Together we can use lost battles that we have endured and focus on the overall war against medical greed, in saving just one person from the living hell is worth our efforts, as we have, and are, surviving, even as compromised as our lives have become.
      You are truly a remarkable person.
      My suggestion involves a contract between a patient and a prescribing physician that discloses updated, true adversities and it suggests that minimizing drugs’ potentials should be outlawed, where this contract is signed by both, before any pill is ever taken. And this is a short, even lacking exclamation as I’ve learned long explanations are not usually read — I suspect… And yes, I realized that this isn’t just going to happen as a good idea, but it can only happen when enough people get educated and get tired of witnessing the suffering where standing up to prevent such obvious medical greed from happening becomes a priority.
      We as patients need protection from filthy medical greed such as you have clearly outline in your comment/question.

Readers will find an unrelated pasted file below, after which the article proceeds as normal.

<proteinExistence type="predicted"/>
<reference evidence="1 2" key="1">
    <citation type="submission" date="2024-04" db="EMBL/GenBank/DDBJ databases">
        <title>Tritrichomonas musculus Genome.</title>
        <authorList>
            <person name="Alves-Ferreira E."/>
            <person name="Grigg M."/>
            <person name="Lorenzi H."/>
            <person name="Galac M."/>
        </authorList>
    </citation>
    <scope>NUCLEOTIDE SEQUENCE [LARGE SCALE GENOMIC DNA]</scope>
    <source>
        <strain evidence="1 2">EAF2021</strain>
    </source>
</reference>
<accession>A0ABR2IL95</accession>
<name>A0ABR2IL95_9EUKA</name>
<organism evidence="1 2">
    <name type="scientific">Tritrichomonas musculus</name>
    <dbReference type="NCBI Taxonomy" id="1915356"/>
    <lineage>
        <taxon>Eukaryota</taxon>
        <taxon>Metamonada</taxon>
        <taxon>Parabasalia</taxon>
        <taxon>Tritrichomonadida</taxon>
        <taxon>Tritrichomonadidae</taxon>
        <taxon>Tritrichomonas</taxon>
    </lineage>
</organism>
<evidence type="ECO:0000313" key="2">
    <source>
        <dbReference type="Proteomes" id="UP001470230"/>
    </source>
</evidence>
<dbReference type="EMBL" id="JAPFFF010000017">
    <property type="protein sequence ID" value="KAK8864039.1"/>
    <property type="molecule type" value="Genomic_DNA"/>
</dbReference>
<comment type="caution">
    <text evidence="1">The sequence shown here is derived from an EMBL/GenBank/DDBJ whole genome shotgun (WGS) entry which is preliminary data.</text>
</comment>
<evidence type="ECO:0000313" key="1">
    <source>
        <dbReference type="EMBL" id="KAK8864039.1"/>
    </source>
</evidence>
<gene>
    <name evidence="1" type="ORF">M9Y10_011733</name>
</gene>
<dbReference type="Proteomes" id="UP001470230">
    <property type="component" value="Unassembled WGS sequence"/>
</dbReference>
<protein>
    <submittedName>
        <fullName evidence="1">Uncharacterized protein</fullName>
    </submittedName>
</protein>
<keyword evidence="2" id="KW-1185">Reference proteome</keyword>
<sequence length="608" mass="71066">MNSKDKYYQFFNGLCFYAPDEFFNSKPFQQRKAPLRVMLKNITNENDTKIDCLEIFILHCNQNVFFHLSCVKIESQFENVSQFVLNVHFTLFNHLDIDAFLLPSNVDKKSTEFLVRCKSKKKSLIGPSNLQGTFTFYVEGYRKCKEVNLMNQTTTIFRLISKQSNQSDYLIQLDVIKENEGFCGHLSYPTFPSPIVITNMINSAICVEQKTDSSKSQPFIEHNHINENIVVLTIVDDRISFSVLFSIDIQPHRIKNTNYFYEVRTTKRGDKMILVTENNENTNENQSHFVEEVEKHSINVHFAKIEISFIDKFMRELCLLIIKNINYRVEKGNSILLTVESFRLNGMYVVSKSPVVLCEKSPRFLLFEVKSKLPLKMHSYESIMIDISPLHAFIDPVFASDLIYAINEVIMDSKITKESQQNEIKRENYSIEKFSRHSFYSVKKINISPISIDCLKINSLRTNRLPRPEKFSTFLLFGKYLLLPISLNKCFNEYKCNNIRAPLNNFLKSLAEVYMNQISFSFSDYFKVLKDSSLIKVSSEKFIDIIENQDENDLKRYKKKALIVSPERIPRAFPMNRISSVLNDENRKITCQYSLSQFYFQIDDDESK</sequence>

Again, please let us keep up the messages of disclosing wrongdoing within this medical greed industry, and supply suggestions that can take root. And please know that I very much appreciate the good that comes from the medical industry, but as human traits will surface, even within doctors, greed will and has destroyed many lives. We need to use common sense preventive measures to prevent the destruction of so many lives as what is happening today.
      Enough for now, we’ll talk soon. It turns out it’s actually a small world we’re living in after all… Your friend from Seattle, Matt